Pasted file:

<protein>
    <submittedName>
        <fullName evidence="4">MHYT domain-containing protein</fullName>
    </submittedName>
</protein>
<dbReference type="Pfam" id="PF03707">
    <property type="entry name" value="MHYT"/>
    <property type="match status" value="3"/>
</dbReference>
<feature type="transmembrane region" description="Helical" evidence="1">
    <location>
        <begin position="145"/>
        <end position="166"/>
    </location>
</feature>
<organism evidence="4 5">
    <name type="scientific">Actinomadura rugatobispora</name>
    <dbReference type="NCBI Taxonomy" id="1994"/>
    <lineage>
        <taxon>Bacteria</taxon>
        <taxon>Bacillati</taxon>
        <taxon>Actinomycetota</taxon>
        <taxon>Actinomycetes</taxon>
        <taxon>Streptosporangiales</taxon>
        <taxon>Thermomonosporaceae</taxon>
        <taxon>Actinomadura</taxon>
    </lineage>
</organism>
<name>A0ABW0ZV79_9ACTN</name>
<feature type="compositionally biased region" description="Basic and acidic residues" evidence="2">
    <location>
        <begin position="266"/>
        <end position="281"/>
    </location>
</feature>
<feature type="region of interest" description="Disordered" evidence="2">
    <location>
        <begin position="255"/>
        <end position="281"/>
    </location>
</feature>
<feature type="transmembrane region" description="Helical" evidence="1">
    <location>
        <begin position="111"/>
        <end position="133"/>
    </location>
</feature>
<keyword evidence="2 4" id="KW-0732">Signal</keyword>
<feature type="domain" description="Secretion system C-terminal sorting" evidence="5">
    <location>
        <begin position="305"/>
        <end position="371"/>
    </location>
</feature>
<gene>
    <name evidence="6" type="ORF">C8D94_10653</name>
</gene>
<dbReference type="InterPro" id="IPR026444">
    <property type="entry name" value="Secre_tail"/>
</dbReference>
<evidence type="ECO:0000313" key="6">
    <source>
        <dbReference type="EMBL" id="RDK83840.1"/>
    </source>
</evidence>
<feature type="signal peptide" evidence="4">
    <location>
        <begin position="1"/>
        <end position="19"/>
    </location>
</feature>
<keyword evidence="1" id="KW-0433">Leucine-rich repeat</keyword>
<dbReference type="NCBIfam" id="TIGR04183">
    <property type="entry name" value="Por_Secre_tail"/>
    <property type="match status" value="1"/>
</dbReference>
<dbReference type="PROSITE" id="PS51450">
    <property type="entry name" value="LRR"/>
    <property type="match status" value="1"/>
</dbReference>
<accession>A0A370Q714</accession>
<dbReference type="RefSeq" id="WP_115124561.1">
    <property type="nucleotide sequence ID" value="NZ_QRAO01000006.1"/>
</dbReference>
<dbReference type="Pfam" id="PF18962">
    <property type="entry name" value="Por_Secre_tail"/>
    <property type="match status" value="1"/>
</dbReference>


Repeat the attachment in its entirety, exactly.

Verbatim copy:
<protein>
    <submittedName>
        <fullName evidence="4">MHYT domain-containing protein</fullName>
    </submittedName>
</protein>
<dbReference type="Pfam" id="PF03707">
    <property type="entry name" value="MHYT"/>
    <property type="match status" value="3"/>
</dbReference>
<feature type="transmembrane region" description="Helical" evidence="1">
    <location>
        <begin position="145"/>
        <end position="166"/>
    </location>
</feature>
<organism evidence="4 5">
    <name type="scientific">Actinomadura rugatobispora</name>
    <dbReference type="NCBI Taxonomy" id="1994"/>
    <lineage>
        <taxon>Bacteria</taxon>
        <taxon>Bacillati</taxon>
        <taxon>Actinomycetota</taxon>
        <taxon>Actinomycetes</taxon>
        <taxon>Streptosporangiales</taxon>
        <taxon>Thermomonosporaceae</taxon>
        <taxon>Actinomadura</taxon>
    </lineage>
</organism>
<name>A0ABW0ZV79_9ACTN</name>
<feature type="compositionally biased region" description="Basic and acidic residues" evidence="2">
    <location>
        <begin position="266"/>
        <end position="281"/>
    </location>
</feature>
<feature type="region of interest" description="Disordered" evidence="2">
    <location>
        <begin position="255"/>
        <end position="281"/>
    </location>
</feature>
<feature type="transmembrane region" description="Helical" evidence="1">
    <location>
        <begin position="111"/>
        <end position="133"/>
    </location>
</feature>
<keyword evidence="2 4" id="KW-0732">Signal</keyword>
<feature type="domain" description="Secretion system C-terminal sorting" evidence="5">
    <location>
        <begin position="305"/>
        <end position="371"/>
    </location>
</feature>
<gene>
    <name evidence="6" type="ORF">C8D94_10653</name>
</gene>
<dbReference type="InterPro" id="IPR026444">
    <property type="entry name" value="Secre_tail"/>
</dbReference>
<evidence type="ECO:0000313" key="6">
    <source>
        <dbReference type="EMBL" id="RDK83840.1"/>
    </source>
</evidence>
<feature type="signal peptide" evidence="4">
    <location>
        <begin position="1"/>
        <end position="19"/>
    </location>
</feature>
<keyword evidence="1" id="KW-0433">Leucine-rich repeat</keyword>
<dbReference type="NCBIfam" id="TIGR04183">
    <property type="entry name" value="Por_Secre_tail"/>
    <property type="match status" value="1"/>
</dbReference>
<dbReference type="PROSITE" id="PS51450">
    <property type="entry name" value="LRR"/>
    <property type="match status" value="1"/>
</dbReference>
<accession>A0A370Q714</accession>
<dbReference type="RefSeq" id="WP_115124561.1">
    <property type="nucleotide sequence ID" value="NZ_QRAO01000006.1"/>
</dbReference>
<dbReference type="Pfam" id="PF18962">
    <property type="entry name" value="Por_Secre_tail"/>
    <property type="match status" value="1"/>
</dbReference>